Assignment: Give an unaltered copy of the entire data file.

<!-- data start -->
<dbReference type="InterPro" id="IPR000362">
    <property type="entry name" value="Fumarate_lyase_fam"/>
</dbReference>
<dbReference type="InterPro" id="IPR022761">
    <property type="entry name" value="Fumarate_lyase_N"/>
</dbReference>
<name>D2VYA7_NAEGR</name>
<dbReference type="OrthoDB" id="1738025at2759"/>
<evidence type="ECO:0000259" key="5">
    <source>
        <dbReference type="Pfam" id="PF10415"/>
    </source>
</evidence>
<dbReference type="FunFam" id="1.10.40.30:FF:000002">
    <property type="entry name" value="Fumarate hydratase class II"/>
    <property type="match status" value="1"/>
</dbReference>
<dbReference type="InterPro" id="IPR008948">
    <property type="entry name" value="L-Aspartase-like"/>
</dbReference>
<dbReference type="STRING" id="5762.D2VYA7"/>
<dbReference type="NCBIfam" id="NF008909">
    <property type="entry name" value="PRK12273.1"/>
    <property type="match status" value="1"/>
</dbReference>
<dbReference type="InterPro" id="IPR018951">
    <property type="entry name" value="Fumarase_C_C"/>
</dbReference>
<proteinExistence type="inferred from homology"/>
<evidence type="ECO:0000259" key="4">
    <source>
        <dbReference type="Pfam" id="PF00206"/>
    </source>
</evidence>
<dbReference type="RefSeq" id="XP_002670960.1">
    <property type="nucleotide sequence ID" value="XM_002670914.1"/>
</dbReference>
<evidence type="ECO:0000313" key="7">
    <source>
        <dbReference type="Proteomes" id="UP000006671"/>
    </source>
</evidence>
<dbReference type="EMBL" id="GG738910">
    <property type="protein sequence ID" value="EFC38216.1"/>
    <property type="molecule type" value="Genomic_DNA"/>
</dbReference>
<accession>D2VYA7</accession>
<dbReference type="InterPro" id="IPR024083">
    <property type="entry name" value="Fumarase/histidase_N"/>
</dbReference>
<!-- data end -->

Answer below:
<dbReference type="InterPro" id="IPR000362">
    <property type="entry name" value="Fumarate_lyase_fam"/>
</dbReference>
<dbReference type="InterPro" id="IPR022761">
    <property type="entry name" value="Fumarate_lyase_N"/>
</dbReference>
<name>D2VYA7_NAEGR</name>
<dbReference type="OrthoDB" id="1738025at2759"/>
<evidence type="ECO:0000259" key="5">
    <source>
        <dbReference type="Pfam" id="PF10415"/>
    </source>
</evidence>
<dbReference type="FunFam" id="1.10.40.30:FF:000002">
    <property type="entry name" value="Fumarate hydratase class II"/>
    <property type="match status" value="1"/>
</dbReference>
<dbReference type="InterPro" id="IPR008948">
    <property type="entry name" value="L-Aspartase-like"/>
</dbReference>
<dbReference type="STRING" id="5762.D2VYA7"/>
<dbReference type="NCBIfam" id="NF008909">
    <property type="entry name" value="PRK12273.1"/>
    <property type="match status" value="1"/>
</dbReference>
<dbReference type="InterPro" id="IPR018951">
    <property type="entry name" value="Fumarase_C_C"/>
</dbReference>
<proteinExistence type="inferred from homology"/>
<evidence type="ECO:0000259" key="4">
    <source>
        <dbReference type="Pfam" id="PF00206"/>
    </source>
</evidence>
<dbReference type="RefSeq" id="XP_002670960.1">
    <property type="nucleotide sequence ID" value="XM_002670914.1"/>
</dbReference>
<evidence type="ECO:0000313" key="7">
    <source>
        <dbReference type="Proteomes" id="UP000006671"/>
    </source>
</evidence>
<dbReference type="EMBL" id="GG738910">
    <property type="protein sequence ID" value="EFC38216.1"/>
    <property type="molecule type" value="Genomic_DNA"/>
</dbReference>
<accession>D2VYA7</accession>
<dbReference type="InterPro" id="IPR024083">
    <property type="entry name" value="Fumarase/histidase_N"/>
</dbReference>